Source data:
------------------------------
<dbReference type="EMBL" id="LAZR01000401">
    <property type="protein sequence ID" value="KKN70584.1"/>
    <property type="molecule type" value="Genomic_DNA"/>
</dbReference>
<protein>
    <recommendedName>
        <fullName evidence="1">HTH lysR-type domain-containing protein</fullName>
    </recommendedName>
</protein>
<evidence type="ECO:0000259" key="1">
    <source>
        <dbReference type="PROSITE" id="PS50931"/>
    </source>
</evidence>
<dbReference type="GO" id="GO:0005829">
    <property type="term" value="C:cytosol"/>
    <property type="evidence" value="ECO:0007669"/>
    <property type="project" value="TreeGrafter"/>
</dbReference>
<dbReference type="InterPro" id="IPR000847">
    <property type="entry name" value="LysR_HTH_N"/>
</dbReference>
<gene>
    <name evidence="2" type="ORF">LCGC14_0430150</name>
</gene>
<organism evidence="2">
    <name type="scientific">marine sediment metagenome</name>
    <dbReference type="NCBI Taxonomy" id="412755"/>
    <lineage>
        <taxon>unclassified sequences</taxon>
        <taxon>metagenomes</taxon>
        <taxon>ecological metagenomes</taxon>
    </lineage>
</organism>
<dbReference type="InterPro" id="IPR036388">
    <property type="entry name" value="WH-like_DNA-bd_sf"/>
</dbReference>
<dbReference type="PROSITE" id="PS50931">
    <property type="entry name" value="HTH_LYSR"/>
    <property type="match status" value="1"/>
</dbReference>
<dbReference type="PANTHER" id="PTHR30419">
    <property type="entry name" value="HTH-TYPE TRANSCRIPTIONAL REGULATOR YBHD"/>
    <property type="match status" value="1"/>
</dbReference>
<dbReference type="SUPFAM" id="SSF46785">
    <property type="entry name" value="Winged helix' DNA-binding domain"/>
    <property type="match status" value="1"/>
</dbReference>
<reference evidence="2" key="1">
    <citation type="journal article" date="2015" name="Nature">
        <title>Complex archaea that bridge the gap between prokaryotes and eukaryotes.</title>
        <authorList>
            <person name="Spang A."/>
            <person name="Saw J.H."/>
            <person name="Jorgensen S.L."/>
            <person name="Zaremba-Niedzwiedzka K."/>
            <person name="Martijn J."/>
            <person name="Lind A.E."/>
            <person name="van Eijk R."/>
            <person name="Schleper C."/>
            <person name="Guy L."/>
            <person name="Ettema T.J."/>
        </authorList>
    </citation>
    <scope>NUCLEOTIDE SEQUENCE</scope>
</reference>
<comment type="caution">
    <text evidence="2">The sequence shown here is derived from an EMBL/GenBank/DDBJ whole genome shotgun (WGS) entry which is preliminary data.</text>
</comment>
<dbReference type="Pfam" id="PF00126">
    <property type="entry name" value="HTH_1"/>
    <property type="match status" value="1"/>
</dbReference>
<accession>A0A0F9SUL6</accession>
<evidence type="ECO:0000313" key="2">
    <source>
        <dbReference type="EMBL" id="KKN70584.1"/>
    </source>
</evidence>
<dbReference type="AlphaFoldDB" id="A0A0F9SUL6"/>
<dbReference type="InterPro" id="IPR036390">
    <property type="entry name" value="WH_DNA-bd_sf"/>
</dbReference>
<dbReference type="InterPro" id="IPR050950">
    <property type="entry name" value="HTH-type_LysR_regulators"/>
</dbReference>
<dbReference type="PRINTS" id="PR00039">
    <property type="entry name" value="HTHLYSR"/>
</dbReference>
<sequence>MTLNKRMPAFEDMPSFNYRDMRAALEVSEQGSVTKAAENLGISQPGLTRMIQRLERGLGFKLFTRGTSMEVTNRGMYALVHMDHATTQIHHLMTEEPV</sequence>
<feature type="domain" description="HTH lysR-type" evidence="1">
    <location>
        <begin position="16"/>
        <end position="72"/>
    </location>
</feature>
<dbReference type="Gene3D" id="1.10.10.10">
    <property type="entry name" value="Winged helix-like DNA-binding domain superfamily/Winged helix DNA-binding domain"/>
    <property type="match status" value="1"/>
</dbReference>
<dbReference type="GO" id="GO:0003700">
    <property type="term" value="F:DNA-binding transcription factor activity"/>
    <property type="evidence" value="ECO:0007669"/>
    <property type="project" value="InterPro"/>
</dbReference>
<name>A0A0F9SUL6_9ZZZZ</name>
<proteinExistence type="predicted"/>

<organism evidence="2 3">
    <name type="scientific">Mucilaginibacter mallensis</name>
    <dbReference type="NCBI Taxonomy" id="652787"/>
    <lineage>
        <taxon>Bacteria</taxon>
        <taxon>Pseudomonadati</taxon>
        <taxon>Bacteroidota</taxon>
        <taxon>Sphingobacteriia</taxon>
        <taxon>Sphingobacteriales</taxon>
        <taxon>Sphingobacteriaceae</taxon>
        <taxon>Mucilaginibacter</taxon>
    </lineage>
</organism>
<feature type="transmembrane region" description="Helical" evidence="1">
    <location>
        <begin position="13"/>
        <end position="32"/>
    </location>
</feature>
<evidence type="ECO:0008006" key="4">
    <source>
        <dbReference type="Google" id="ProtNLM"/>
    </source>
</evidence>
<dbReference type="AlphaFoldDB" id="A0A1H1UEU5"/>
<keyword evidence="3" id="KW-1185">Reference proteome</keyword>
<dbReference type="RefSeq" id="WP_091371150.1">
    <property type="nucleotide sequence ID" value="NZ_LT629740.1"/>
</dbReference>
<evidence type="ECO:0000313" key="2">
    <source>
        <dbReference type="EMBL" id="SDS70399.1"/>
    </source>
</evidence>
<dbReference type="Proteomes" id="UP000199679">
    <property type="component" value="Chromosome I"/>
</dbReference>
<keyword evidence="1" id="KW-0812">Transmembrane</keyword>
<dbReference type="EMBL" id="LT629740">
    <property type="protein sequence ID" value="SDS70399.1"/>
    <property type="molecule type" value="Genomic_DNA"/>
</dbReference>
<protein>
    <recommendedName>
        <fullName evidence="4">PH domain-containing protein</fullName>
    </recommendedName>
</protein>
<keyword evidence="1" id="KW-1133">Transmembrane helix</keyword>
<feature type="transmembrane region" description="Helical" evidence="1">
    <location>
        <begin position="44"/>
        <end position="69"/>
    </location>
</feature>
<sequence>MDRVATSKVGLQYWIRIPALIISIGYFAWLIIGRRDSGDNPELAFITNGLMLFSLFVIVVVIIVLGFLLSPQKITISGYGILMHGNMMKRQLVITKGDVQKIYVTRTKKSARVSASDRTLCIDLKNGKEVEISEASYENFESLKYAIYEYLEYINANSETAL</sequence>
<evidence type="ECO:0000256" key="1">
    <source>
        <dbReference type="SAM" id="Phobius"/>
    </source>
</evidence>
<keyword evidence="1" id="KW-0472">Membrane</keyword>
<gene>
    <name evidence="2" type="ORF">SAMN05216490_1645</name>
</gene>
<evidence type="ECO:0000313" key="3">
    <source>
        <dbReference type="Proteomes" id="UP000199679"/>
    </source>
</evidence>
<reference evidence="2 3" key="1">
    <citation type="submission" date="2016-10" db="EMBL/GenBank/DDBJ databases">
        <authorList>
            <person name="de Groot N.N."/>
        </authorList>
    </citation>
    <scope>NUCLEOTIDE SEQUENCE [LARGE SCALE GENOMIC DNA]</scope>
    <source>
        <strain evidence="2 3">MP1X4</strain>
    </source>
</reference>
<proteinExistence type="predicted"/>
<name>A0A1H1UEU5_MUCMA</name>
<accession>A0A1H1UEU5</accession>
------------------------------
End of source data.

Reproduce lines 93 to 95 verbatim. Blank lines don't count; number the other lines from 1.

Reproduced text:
    <location>
        <begin position="16"/>
        <end position="72"/>